What is the network buffering in the OS? The OS also buffers data before sending it out for performance reasons. Tweak this to get a good balance between performance and speed.

Are you using CR or VBR encoding? While CBR is great for low jitter you can also use capped vbr if the codec provides it.

Can your decoder start decoding partial frames? So you don't have to worry about framing the data before providing it to the decoder. Just keep pushing the data to the decoder as soon as possible.

Can you do field encoding? Halves the time from frame encoding before getting the first picture out.

Can you do sliced encoding with callbacks whenever a slice is available to send over the network immediately?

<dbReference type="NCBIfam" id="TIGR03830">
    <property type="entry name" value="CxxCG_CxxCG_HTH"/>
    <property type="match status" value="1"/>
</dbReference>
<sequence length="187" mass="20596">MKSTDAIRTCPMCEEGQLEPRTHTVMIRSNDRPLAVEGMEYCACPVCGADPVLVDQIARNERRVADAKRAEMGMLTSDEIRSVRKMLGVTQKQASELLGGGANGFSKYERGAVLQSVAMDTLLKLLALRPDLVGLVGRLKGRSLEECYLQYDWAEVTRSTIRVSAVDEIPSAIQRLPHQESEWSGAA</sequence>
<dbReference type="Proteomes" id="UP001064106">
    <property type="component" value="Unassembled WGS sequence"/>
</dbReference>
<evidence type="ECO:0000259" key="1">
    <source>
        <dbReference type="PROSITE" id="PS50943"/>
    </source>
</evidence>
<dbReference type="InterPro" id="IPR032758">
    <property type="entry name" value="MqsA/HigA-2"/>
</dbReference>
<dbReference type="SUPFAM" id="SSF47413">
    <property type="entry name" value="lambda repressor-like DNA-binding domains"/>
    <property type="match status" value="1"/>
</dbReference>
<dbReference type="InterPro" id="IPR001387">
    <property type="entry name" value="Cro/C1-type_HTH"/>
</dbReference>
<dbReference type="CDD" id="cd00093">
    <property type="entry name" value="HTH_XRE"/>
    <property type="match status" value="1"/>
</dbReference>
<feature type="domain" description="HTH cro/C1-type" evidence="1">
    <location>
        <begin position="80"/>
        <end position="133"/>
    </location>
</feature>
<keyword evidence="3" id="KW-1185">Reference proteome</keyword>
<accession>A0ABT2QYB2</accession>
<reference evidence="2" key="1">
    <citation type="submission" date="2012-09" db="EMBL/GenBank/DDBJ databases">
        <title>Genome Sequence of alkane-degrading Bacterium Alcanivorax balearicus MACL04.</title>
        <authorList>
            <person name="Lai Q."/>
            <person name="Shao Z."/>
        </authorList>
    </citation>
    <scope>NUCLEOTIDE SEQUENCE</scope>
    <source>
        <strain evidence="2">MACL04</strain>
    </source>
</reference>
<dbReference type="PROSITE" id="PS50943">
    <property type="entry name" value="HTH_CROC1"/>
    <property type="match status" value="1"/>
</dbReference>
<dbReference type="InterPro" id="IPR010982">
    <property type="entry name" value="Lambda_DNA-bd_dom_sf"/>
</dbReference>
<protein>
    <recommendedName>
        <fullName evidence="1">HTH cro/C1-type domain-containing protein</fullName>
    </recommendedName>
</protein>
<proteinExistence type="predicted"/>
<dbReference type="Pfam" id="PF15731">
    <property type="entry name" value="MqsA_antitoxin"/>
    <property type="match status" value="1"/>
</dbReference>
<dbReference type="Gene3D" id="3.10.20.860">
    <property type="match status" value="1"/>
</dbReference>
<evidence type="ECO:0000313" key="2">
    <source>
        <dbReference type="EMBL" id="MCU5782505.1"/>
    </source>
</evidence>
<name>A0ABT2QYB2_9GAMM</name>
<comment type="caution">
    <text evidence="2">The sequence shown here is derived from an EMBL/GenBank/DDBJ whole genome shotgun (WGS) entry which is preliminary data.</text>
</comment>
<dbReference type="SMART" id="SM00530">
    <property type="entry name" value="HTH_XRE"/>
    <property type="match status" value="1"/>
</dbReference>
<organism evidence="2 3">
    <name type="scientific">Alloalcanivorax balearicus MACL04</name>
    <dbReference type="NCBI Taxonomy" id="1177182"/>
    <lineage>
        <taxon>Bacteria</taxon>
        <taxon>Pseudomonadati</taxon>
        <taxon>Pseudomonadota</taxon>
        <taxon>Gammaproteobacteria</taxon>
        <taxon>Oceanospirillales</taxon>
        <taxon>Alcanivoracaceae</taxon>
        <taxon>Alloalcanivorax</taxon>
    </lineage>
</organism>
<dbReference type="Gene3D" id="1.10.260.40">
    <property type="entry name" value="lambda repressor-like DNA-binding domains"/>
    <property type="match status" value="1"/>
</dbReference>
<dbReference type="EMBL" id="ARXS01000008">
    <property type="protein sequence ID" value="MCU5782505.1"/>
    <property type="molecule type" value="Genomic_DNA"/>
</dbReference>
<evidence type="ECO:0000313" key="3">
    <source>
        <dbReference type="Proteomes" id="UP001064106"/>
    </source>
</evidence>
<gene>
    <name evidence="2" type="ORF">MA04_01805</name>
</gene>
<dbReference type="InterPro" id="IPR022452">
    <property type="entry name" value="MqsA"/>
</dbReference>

In sub 100 ms latency systems that I have worked in all of the above are used. Some of the features may not be available in open source components but if you really need it and are enthusiastic you could go ahead and implement them.

EDIT: I realize you cannot do a lot of the above for a ipad streaming solution and there are limitations because of hls also to the latency you can achieve. But I hope it will prove useful in other cases when you need any low latency system.

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If you are using HLS, create 1 second chunks for the transport stream. I don't think you will be able to go lower than that irrespective of the above points because the ipad will itself wait for 1 second before it starts playing out the content. If it is not HLS I am curious how you play it out. –  av501 Aug 23 '12 at 6:21

Read the next answer, that suggests "If you are using HLS, create 1 second chunks for the transport stream"

Unreal Media Server can do that, you can get 2.5 seconds latency with HLS